Some Thoughts On Creativity And Some Much Needed “Funnel Love”

I’ve been engaged in myriad conversations over the past few weeks about creativity. This subject keeps coming up. Where does creativity come from? How can we encourage it in children, in ourselves as adults? Why is there a battle in education, in our homes, in the workplace between critical and creative thinking? Why do those spaces want to choose between the two—which is more rigorous, beneficial, salient? Why can’t we (as humans) young and older practice both in learning and in the wider part of our lives? Why does education (and often other aspects of our lives) strip us of our ability to see our creative selves, think creatively? I keep coming back to some of the same sensibilities. We have to undo what it is that blocks us from wonder, play: stress, excuses about time, space, money, fear.

I work with young people on how to “undo” some of that fear of creativity before they reach adulthood and can’t find that sense of wonder anymore. I work with adults (other educators/parents), to encourage, give “permission” to allow room in their lives, their student’s lives, their children’s lives to think creatively, to wonder. I watch my own children access their creative selves everyday. They remind me how it’s is done…

I typically use the funnel in the kitchen pouring liquid, grains, from one container into the next. But when my three-year-old gets a hold of the funnel he is much more imaginative. That sputtering sound I heard the other day was no trumpet but rather my three-year-old composing his best kid rendition of some unknown tune on his newly imagined funnel horn. And while I thought that horn might be the only trick he had up his sleeve that trumpet quickly became a birthday hat for his younger brother (not sure if the younger brother was thrilled about that). But you can’t have a birthday hat without birthday cake, so my three-year-old ran to the other room and brought back the small plastic containers I use to organize stuff around the house, for his pretend birthday cake, when the funnel had one more magical use, as the candle on top.

Now I will have to go back to using my funnels in that same old boring and practical way. But next time I use that funnel I’ll remember metaphor, and how even kitchen utensils have creatively secret and interesting lives of their own.

What toys? Kids find play in anything, everything.

Happy Friday!

Tags: , , , , , , , , , , , , , , , , , , , , ,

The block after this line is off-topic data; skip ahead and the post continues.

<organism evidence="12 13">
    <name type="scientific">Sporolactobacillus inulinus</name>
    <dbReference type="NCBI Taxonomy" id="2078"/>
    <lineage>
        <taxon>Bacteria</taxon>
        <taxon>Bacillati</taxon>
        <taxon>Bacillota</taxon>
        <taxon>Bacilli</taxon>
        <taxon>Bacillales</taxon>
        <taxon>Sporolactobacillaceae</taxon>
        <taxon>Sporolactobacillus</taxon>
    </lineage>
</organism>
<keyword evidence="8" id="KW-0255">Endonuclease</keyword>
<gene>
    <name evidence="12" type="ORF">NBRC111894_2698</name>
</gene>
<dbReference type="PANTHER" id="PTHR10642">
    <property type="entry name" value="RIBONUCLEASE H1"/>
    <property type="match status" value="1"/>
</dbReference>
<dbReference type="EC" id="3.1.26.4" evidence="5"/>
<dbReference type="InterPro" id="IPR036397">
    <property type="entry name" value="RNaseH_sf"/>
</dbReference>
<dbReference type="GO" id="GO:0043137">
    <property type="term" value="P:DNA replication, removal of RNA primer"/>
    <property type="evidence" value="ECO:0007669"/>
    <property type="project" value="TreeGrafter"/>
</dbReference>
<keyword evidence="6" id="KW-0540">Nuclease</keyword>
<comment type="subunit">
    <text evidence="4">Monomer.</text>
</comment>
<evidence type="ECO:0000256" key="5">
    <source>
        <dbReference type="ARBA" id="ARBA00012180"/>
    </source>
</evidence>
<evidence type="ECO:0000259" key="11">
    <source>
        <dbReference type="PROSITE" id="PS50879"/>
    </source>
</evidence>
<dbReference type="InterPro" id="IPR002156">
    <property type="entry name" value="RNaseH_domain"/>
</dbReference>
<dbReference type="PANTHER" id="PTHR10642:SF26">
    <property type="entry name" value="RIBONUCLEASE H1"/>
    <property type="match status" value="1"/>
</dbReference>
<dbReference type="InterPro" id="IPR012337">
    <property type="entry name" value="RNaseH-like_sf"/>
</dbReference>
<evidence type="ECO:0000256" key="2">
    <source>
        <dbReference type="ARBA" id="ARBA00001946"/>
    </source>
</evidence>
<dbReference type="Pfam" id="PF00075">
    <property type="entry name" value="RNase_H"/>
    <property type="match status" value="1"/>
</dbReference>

Categories: Kids don't play with their toys, Kids Play, Parenting

4 Comments on “Some Thoughts On Creativity And Some Much Needed “Funnel Love””

  1. December 28, 2012 at 6:50 am #

    It’s that darned unlearning process again. Kids really don’t have to create or imagine all these new things because they don’t know any differently. It’s our adult functional fixedness that gets in the way of seeing the possibilities that are always latent in any object, person, or activity.

    • December 28, 2012 at 6:53 am #

      Exactly!!! I could not have said that better myself! :)

  2. November 9, 2012 at 7:57 am #

    Love the post. It’s so true. Children have the best imaginations. Your boys are precious. I love the way he used the funnel. As a children’s minister and mother I see the imaginations of children all the time. Some times they amaze me at their ability to create fun out of just the most mundane objects. Keep up the good work.

    • November 9, 2012 at 8:58 am #

      Thanks so much for your thoughtful comments Stephanie. I appreciate your support and glad we speak the same language on creativity. It really is important isn’t it? Children amaze me at their ability to let go and play. It is inspiring!

Have a comment or reply?

Fill in your details below or click an icon to log in:

WordPress.com Logo

You are commenting using your WordPress.com account. Log Out / Change )

Twitter picture

You are commenting using your Twitter account. Log Out / Change )

Facebook photo

You are commenting using your Facebook account. Log Out / Change )

Google+ photo

You are commenting using your Google+ account. Log Out / Change )

Connecting to %s

%d bloggers like this: